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Part Social Innovation, Part Festival, Part Stimulus

Michigan may be the epicenter of the recession, but new forms of investment in the arts are on their way up.  In Grand Rapids, a philanthropist and social entrepreneur, Rick DeVos, invented an event called Arts Prize, in which he commandeered every available space throughout the city, sent out an international invitation to visual artists, and offered them free display space and the chance to compete for a range of cash prizes.  Citizens and visitors alike were urged to tour the venues and vote for their favorite works via text messaging. Courtesy of Arts Prize, a post industrial city has become the world’s largest, and perhaps most democratic, art gallery.  For centuries, arts and culture — at least in their formal, institutionalized versions — have been the preserve of the wealthy and the educated.  But now we live with a spectrum of phenomena stretching from American Idol to Arts Prize to Poetry Ark, all of which radically democratize the arts.  As never before, we have a chance to ask:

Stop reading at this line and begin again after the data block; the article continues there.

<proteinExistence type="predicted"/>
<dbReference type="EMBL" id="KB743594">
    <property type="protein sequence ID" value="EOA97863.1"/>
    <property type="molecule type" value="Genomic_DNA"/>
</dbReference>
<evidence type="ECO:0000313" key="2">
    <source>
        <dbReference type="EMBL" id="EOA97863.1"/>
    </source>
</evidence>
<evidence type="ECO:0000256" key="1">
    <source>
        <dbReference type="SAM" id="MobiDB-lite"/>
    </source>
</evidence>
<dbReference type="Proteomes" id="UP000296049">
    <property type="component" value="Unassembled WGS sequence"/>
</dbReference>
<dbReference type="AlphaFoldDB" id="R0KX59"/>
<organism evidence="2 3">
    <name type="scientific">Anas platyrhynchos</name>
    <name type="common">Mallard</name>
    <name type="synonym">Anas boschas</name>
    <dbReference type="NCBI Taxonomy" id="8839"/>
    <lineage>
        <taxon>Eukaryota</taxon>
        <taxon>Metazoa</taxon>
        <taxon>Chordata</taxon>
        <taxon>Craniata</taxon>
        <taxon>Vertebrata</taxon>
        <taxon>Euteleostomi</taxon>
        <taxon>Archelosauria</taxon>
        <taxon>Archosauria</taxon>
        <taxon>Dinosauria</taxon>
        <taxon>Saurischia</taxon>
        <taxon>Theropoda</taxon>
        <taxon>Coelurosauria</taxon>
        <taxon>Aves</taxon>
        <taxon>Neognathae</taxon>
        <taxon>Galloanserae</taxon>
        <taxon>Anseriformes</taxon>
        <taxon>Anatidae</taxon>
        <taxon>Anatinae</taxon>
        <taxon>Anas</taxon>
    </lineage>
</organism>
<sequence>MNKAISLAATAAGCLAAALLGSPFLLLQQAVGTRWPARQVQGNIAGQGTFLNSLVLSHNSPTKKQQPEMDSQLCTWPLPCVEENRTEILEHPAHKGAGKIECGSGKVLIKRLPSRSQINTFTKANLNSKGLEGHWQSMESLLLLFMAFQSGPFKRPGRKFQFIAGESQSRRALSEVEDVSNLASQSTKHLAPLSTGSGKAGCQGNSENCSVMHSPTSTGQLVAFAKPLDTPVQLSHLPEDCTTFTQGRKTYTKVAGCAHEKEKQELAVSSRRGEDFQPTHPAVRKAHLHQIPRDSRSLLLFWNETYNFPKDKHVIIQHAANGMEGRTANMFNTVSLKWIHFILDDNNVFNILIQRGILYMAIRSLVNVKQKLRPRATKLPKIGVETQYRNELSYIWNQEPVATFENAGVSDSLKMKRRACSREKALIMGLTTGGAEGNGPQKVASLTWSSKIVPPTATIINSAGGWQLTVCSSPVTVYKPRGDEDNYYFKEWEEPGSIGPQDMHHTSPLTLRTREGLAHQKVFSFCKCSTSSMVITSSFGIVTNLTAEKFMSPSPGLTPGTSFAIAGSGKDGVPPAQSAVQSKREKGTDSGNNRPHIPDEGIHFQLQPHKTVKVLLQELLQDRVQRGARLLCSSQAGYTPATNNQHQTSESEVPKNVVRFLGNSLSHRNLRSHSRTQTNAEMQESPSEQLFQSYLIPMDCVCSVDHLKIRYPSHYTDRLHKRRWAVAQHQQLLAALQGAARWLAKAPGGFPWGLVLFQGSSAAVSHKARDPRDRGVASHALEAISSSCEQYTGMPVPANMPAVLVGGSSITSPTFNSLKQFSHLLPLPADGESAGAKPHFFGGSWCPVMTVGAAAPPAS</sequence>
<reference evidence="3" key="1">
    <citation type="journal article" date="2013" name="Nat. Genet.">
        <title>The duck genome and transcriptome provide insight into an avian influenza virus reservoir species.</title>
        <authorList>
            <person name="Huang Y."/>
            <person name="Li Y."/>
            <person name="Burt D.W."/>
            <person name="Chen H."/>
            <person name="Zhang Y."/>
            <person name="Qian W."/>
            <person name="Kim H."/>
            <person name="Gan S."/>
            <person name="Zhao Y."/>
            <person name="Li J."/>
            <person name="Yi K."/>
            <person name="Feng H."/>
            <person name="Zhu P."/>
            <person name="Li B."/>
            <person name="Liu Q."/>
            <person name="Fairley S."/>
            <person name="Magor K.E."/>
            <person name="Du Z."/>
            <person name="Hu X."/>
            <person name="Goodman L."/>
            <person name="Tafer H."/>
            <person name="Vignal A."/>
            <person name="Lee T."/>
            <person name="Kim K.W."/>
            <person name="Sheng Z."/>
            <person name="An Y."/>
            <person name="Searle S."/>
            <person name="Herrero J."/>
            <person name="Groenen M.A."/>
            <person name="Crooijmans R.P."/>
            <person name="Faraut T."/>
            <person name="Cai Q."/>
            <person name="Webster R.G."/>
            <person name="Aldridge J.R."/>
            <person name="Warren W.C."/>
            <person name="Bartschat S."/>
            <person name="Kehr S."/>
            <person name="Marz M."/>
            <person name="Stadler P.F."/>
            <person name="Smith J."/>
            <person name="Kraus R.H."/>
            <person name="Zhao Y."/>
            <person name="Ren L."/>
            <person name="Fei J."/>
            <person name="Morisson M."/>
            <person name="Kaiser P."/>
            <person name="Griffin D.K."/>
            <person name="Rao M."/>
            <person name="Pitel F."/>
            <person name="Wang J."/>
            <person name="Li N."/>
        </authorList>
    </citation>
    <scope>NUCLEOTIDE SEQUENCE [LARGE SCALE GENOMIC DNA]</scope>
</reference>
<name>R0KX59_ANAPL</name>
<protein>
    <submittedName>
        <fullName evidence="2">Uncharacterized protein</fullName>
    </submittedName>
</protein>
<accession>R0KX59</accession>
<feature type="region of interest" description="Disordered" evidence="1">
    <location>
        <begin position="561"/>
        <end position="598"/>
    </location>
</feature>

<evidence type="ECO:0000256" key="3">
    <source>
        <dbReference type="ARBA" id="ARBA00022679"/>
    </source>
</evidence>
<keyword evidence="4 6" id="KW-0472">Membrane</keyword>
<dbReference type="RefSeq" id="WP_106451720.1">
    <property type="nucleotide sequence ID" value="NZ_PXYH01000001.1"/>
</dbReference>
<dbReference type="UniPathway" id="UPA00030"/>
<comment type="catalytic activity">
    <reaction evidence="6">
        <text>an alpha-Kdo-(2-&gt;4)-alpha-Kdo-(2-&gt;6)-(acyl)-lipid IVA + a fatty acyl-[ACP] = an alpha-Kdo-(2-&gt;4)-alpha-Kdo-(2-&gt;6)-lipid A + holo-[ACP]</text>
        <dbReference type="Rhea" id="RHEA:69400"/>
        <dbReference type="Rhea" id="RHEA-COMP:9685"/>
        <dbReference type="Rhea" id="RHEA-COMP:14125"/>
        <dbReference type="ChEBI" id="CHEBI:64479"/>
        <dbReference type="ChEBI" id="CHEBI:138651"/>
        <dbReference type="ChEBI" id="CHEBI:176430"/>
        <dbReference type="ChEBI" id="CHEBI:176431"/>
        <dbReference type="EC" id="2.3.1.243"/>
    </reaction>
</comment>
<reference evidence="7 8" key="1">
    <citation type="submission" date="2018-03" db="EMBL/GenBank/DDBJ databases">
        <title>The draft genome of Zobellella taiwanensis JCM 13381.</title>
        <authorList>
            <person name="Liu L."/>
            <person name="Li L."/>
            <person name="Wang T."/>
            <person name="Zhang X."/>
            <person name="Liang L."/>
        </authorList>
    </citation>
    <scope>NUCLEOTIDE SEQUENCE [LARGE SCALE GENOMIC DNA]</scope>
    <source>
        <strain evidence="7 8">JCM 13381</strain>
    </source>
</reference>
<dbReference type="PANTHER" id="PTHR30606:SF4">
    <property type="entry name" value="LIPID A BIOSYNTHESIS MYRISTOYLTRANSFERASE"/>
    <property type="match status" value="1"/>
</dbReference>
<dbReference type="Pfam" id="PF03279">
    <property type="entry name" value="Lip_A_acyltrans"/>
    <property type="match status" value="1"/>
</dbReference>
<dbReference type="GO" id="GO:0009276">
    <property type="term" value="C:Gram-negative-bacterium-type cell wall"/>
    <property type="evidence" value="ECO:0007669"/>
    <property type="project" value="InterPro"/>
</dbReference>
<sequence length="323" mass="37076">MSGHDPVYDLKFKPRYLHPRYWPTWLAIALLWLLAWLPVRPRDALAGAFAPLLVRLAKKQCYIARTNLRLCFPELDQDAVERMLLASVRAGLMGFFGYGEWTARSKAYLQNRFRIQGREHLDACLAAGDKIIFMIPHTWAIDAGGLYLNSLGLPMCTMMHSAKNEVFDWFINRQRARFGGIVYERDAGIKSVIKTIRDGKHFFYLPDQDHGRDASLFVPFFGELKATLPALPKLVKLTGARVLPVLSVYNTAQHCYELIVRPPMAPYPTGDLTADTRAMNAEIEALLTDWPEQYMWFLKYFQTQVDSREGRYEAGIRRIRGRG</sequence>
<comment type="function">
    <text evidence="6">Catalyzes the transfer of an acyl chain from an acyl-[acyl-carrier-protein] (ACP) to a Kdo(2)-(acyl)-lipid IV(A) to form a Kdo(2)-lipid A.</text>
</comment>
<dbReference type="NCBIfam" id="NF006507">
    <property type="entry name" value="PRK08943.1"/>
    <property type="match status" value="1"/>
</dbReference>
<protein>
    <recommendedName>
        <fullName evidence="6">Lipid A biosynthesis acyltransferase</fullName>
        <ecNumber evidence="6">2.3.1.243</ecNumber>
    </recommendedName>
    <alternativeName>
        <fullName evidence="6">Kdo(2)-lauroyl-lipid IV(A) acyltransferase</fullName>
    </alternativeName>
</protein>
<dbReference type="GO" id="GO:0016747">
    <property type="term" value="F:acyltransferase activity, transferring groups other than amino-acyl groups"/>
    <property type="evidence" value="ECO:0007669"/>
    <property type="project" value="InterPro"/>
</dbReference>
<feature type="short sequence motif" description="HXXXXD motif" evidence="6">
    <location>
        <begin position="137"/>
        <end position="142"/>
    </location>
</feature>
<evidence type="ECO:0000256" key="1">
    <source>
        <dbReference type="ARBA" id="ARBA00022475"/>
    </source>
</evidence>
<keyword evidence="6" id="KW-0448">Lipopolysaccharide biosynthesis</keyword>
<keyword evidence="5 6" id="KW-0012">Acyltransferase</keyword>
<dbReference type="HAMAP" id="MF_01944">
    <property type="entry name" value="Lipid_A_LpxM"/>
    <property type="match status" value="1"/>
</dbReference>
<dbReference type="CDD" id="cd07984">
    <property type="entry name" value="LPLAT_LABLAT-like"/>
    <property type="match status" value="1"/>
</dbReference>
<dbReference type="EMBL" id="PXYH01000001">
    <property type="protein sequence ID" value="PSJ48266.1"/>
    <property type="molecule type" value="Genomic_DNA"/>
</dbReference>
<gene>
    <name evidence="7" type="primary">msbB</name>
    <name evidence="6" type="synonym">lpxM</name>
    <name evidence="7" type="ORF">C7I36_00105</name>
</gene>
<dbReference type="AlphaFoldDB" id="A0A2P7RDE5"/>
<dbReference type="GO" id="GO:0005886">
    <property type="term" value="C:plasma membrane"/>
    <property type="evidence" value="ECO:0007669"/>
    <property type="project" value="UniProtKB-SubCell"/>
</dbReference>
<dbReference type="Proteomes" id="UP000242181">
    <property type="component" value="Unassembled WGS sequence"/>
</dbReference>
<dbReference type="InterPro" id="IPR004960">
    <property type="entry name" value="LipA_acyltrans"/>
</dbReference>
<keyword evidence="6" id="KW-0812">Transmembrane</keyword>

- What happens to museums when malls and old factories become galleries?

- If text messaging can fuel grassroots democratic actions, what could it do for the arts?

- Are there aspects of the arts that we should think twice about democratizing?

 

 

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